Why it’s hard to give credence to this latest story about Iranian nukes

The Telegraph reports:

In a leaked report, the International Atomic Energy Agency (IAEA) said that credible evidence existed that Iran had carried out activities solely related to the construction of a nuclear weapon.

Iran attacked the report but Western diplomats said that it amounted to a clear case that the country had continued its nuclear weapons programme after 2003 when US intelligence concluded it had dismantled its efforts.

This supposed information immediately creates a sense of unreality and discourages me from taking the story seriously. Who ever heard before that the U.S. had concluded in 2003 that Iran had dismantled its nuclear weapons program? The Iranian development of nuclear weapons has been an ongoing obsession for the last ten years , though, of course, nothing has been done to stop it except for meaningless negotiations and gestures at economic sanctions. I have written numerous entries at this site saying that the prospect of Iran possessing nuclear weapons is intolerable and that the only way it can be stopped is through the use of military force, for example, this. Articles have been leaked from time to time about the Israeli government’s plans and capabilities to destroy the Iranian nuclear facilities, though these appear to have been of the nature of bluffs aimed at intimidating the Iranians rather than real plans. Netanyahu promised during the 2009 Israeli election contest that he would do whatever it took to prevent Iran from acquiring nukes, though, again, there is reason to doubt that he really meant it. Also, in the last couple of years we had the stories about “Stuxnet,” the presumably Israeli-created computer bug which stopped the Iranian uranium enrichment program for about two years, an event cheered by conservatives. Given this familiar background of the issue, it is Orwellian for the IAEA and the news media to tell us that the U.S. concluded in 2003 that the Iranians had given up developing nuclear weapons, and it makes one distrust everything else about this story.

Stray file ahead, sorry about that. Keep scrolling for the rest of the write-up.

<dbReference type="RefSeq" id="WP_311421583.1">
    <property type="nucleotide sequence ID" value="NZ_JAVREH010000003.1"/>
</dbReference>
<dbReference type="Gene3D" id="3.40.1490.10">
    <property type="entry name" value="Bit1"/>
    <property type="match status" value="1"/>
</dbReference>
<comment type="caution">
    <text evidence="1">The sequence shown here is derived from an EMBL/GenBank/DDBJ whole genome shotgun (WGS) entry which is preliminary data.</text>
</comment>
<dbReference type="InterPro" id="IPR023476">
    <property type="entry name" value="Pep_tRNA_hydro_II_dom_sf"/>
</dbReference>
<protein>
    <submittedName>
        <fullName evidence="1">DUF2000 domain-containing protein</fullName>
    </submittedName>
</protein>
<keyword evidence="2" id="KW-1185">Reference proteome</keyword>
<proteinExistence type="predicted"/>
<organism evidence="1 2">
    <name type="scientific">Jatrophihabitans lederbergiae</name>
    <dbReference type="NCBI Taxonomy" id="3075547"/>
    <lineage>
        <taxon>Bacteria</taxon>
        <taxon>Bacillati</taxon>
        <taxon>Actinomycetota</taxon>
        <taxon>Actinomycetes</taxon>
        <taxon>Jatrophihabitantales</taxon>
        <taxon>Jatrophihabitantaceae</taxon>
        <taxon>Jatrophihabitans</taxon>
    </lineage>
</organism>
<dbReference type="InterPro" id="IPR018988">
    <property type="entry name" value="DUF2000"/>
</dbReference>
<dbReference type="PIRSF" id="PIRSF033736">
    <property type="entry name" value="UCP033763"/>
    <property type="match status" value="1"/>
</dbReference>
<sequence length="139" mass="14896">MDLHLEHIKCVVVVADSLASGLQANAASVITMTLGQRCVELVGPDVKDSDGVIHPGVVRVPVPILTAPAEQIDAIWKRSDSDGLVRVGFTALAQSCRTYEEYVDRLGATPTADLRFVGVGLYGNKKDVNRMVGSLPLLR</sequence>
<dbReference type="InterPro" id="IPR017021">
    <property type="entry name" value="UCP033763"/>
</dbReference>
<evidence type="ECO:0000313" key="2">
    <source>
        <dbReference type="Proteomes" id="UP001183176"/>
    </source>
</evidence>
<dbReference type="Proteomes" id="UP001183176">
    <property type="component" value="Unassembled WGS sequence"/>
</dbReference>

- end of initial entry -

Daniel F. writes:

Mr. Auster: In your most recent post, you express confusion over the statement that Iran was found to have abandoned its nuclear weapons program in 2003. What you may have forgotten is that the 2007 United States National Intelligence Estimate (NIE), to great fanfare at the time, reached the ludicrous conclusion that Iran had abandoned its nuclear weapons program in 2003. Nobody knowledgeable took the 2007 NIE seriously when it came out; the report was a transparent effort by the feckless, worthless, Islamophiliac foreign policy establishment to prevent the (by then much weakened) Bush administration from doing anything effective (military or otherwise) to stop the Iranian nuke program in its remaining two years inoffice. It is almost never discussed now, since it has been years since anyone, even in the US foreign policy establishment, seriously argued that the report was accurate. I claim no expertise in foreign policy, but I am certain that the article you discuss is referring to the 2007 NIE, which you can easily find more discussion of on the web. Barry Rubin would probably be a good source.

LA replies: